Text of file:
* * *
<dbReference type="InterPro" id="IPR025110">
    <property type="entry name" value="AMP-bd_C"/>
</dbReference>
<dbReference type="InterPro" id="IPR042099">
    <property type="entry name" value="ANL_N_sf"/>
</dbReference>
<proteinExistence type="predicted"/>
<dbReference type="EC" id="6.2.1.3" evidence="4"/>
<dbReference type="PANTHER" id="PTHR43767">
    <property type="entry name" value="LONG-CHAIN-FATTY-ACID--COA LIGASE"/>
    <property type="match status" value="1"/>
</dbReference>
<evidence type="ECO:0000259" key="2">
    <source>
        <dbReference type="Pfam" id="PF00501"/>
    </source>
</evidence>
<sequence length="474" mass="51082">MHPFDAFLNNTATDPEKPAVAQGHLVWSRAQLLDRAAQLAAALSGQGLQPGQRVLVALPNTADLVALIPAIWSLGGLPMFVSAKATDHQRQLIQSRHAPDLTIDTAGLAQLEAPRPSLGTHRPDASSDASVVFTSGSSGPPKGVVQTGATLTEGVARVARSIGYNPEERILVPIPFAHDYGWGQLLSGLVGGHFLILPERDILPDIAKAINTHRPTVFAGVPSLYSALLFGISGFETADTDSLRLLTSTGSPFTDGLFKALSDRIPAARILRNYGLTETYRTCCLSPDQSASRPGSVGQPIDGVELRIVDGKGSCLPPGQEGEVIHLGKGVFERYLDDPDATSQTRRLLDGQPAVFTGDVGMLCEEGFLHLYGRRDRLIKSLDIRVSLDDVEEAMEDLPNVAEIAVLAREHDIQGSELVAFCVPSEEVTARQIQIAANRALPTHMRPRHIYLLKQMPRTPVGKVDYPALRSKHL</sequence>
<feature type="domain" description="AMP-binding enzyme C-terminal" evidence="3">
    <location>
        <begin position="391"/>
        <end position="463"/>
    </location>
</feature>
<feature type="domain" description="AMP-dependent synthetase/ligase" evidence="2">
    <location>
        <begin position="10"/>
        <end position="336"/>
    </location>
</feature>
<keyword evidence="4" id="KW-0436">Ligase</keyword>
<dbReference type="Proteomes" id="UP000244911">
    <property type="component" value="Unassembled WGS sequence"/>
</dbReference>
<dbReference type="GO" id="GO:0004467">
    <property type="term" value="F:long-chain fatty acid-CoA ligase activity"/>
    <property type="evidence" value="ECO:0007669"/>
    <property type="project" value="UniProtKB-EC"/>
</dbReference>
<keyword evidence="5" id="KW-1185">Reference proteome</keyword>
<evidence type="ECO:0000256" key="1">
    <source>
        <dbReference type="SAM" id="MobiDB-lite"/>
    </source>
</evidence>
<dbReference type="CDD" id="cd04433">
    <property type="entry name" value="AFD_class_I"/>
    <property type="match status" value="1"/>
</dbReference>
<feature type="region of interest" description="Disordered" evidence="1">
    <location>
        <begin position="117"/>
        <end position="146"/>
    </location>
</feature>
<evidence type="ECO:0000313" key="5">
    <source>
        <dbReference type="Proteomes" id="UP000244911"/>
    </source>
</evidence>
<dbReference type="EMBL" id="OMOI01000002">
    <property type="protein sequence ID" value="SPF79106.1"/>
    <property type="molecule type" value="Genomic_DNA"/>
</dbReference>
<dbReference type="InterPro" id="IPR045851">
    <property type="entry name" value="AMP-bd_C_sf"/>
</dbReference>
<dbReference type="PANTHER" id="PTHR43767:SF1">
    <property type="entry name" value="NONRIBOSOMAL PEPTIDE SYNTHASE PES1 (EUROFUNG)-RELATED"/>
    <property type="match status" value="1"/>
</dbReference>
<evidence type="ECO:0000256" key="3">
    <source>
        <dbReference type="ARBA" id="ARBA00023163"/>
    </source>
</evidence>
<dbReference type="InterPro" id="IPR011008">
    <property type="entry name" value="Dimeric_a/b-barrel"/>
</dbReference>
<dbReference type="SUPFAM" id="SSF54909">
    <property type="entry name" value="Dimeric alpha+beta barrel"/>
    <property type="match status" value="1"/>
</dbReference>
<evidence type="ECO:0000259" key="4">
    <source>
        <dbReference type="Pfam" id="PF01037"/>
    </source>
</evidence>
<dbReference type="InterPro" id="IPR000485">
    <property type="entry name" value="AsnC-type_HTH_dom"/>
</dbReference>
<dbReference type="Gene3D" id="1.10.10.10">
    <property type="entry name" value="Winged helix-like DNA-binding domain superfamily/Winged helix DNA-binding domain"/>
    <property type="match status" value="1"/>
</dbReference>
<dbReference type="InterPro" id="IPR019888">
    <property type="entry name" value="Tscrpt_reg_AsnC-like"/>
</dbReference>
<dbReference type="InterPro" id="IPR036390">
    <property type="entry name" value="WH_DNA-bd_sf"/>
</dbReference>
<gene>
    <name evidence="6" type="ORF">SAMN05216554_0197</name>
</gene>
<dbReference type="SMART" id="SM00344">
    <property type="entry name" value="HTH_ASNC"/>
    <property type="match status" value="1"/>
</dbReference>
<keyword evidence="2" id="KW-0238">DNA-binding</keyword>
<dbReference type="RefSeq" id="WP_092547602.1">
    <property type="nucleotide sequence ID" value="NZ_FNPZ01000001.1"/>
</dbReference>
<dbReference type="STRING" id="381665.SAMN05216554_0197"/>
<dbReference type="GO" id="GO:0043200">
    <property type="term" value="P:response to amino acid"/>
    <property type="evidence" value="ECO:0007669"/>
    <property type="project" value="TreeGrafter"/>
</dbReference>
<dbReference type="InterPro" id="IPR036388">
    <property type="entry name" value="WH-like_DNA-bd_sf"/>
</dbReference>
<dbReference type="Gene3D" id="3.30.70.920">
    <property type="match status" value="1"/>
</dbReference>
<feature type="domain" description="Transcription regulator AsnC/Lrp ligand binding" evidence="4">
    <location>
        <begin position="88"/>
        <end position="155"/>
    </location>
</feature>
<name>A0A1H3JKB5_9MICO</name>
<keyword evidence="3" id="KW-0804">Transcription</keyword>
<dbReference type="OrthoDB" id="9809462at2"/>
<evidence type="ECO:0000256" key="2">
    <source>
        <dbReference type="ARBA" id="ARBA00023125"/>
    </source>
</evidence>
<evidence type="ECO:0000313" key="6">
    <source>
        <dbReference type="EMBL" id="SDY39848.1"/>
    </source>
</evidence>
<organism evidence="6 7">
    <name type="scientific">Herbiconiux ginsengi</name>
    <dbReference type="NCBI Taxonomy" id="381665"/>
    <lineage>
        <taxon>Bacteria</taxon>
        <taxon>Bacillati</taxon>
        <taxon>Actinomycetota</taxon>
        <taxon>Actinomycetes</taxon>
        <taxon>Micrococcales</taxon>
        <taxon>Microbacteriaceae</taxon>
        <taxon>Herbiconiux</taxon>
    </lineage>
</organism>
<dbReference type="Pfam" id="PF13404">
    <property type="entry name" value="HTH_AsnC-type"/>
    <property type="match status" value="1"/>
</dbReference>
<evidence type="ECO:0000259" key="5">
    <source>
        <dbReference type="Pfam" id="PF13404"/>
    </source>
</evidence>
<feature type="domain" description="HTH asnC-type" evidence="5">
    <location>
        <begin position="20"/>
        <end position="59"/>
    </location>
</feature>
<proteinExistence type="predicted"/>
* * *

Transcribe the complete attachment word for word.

<dbReference type="InterPro" id="IPR025110">
    <property type="entry name" value="AMP-bd_C"/>
</dbReference>
<dbReference type="InterPro" id="IPR042099">
    <property type="entry name" value="ANL_N_sf"/>
</dbReference>
<proteinExistence type="predicted"/>
<dbReference type="EC" id="6.2.1.3" evidence="4"/>
<dbReference type="PANTHER" id="PTHR43767">
    <property type="entry name" value="LONG-CHAIN-FATTY-ACID--COA LIGASE"/>
    <property type="match status" value="1"/>
</dbReference>
<evidence type="ECO:0000259" key="2">
    <source>
        <dbReference type="Pfam" id="PF00501"/>
    </source>
</evidence>
<sequence length="474" mass="51082">MHPFDAFLNNTATDPEKPAVAQGHLVWSRAQLLDRAAQLAAALSGQGLQPGQRVLVALPNTADLVALIPAIWSLGGLPMFVSAKATDHQRQLIQSRHAPDLTIDTAGLAQLEAPRPSLGTHRPDASSDASVVFTSGSSGPPKGVVQTGATLTEGVARVARSIGYNPEERILVPIPFAHDYGWGQLLSGLVGGHFLILPERDILPDIAKAINTHRPTVFAGVPSLYSALLFGISGFETADTDSLRLLTSTGSPFTDGLFKALSDRIPAARILRNYGLTETYRTCCLSPDQSASRPGSVGQPIDGVELRIVDGKGSCLPPGQEGEVIHLGKGVFERYLDDPDATSQTRRLLDGQPAVFTGDVGMLCEEGFLHLYGRRDRLIKSLDIRVSLDDVEEAMEDLPNVAEIAVLAREHDIQGSELVAFCVPSEEVTARQIQIAANRALPTHMRPRHIYLLKQMPRTPVGKVDYPALRSKHL</sequence>
<feature type="domain" description="AMP-binding enzyme C-terminal" evidence="3">
    <location>
        <begin position="391"/>
        <end position="463"/>
    </location>
</feature>
<feature type="domain" description="AMP-dependent synthetase/ligase" evidence="2">
    <location>
        <begin position="10"/>
        <end position="336"/>
    </location>
</feature>
<keyword evidence="4" id="KW-0436">Ligase</keyword>
<dbReference type="Proteomes" id="UP000244911">
    <property type="component" value="Unassembled WGS sequence"/>
</dbReference>
<dbReference type="GO" id="GO:0004467">
    <property type="term" value="F:long-chain fatty acid-CoA ligase activity"/>
    <property type="evidence" value="ECO:0007669"/>
    <property type="project" value="UniProtKB-EC"/>
</dbReference>
<keyword evidence="5" id="KW-1185">Reference proteome</keyword>
<evidence type="ECO:0000256" key="1">
    <source>
        <dbReference type="SAM" id="MobiDB-lite"/>
    </source>
</evidence>
<dbReference type="CDD" id="cd04433">
    <property type="entry name" value="AFD_class_I"/>
    <property type="match status" value="1"/>
</dbReference>
<feature type="region of interest" description="Disordered" evidence="1">
    <location>
        <begin position="117"/>
        <end position="146"/>
    </location>
</feature>
<evidence type="ECO:0000313" key="5">
    <source>
        <dbReference type="Proteomes" id="UP000244911"/>
    </source>
</evidence>
<dbReference type="EMBL" id="OMOI01000002">
    <property type="protein sequence ID" value="SPF79106.1"/>
    <property type="molecule type" value="Genomic_DNA"/>
</dbReference>
<dbReference type="InterPro" id="IPR045851">
    <property type="entry name" value="AMP-bd_C_sf"/>
</dbReference>
<dbReference type="PANTHER" id="PTHR43767:SF1">
    <property type="entry name" value="NONRIBOSOMAL PEPTIDE SYNTHASE PES1 (EUROFUNG)-RELATED"/>
    <property type="match status" value="1"/>
</dbReference>
<evidence type="ECO:0000256" key="3">
    <source>
        <dbReference type="ARBA" id="ARBA00023163"/>
    </source>
</evidence>
<dbReference type="InterPro" id="IPR011008">
    <property type="entry name" value="Dimeric_a/b-barrel"/>
</dbReference>
<dbReference type="SUPFAM" id="SSF54909">
    <property type="entry name" value="Dimeric alpha+beta barrel"/>
    <property type="match status" value="1"/>
</dbReference>
<evidence type="ECO:0000259" key="4">
    <source>
        <dbReference type="Pfam" id="PF01037"/>
    </source>
</evidence>
<dbReference type="InterPro" id="IPR000485">
    <property type="entry name" value="AsnC-type_HTH_dom"/>
</dbReference>
<dbReference type="Gene3D" id="1.10.10.10">
    <property type="entry name" value="Winged helix-like DNA-binding domain superfamily/Winged helix DNA-binding domain"/>
    <property type="match status" value="1"/>
</dbReference>
<dbReference type="InterPro" id="IPR019888">
    <property type="entry name" value="Tscrpt_reg_AsnC-like"/>
</dbReference>
<dbReference type="InterPro" id="IPR036390">
    <property type="entry name" value="WH_DNA-bd_sf"/>
</dbReference>
<gene>
    <name evidence="6" type="ORF">SAMN05216554_0197</name>
</gene>
<dbReference type="SMART" id="SM00344">
    <property type="entry name" value="HTH_ASNC"/>
    <property type="match status" value="1"/>
</dbReference>
<keyword evidence="2" id="KW-0238">DNA-binding</keyword>
<dbReference type="RefSeq" id="WP_092547602.1">
    <property type="nucleotide sequence ID" value="NZ_FNPZ01000001.1"/>
</dbReference>
<dbReference type="STRING" id="381665.SAMN05216554_0197"/>
<dbReference type="GO" id="GO:0043200">
    <property type="term" value="P:response to amino acid"/>
    <property type="evidence" value="ECO:0007669"/>
    <property type="project" value="TreeGrafter"/>
</dbReference>
<dbReference type="InterPro" id="IPR036388">
    <property type="entry name" value="WH-like_DNA-bd_sf"/>
</dbReference>
<dbReference type="Gene3D" id="3.30.70.920">
    <property type="match status" value="1"/>
</dbReference>
<feature type="domain" description="Transcription regulator AsnC/Lrp ligand binding" evidence="4">
    <location>
        <begin position="88"/>
        <end position="155"/>
    </location>
</feature>
<name>A0A1H3JKB5_9MICO</name>
<keyword evidence="3" id="KW-0804">Transcription</keyword>
<dbReference type="OrthoDB" id="9809462at2"/>
<evidence type="ECO:0000256" key="2">
    <source>
        <dbReference type="ARBA" id="ARBA00023125"/>
    </source>
</evidence>
<evidence type="ECO:0000313" key="6">
    <source>
        <dbReference type="EMBL" id="SDY39848.1"/>
    </source>
</evidence>
<organism evidence="6 7">
    <name type="scientific">Herbiconiux ginsengi</name>
    <dbReference type="NCBI Taxonomy" id="381665"/>
    <lineage>
        <taxon>Bacteria</taxon>
        <taxon>Bacillati</taxon>
        <taxon>Actinomycetota</taxon>
        <taxon>Actinomycetes</taxon>
        <taxon>Micrococcales</taxon>
        <taxon>Microbacteriaceae</taxon>
        <taxon>Herbiconiux</taxon>
    </lineage>
</organism>
<dbReference type="Pfam" id="PF13404">
    <property type="entry name" value="HTH_AsnC-type"/>
    <property type="match status" value="1"/>
</dbReference>
<evidence type="ECO:0000259" key="5">
    <source>
        <dbReference type="Pfam" id="PF13404"/>
    </source>
</evidence>
<feature type="domain" description="HTH asnC-type" evidence="5">
    <location>
        <begin position="20"/>
        <end position="59"/>
    </location>
</feature>
<proteinExistence type="predicted"/>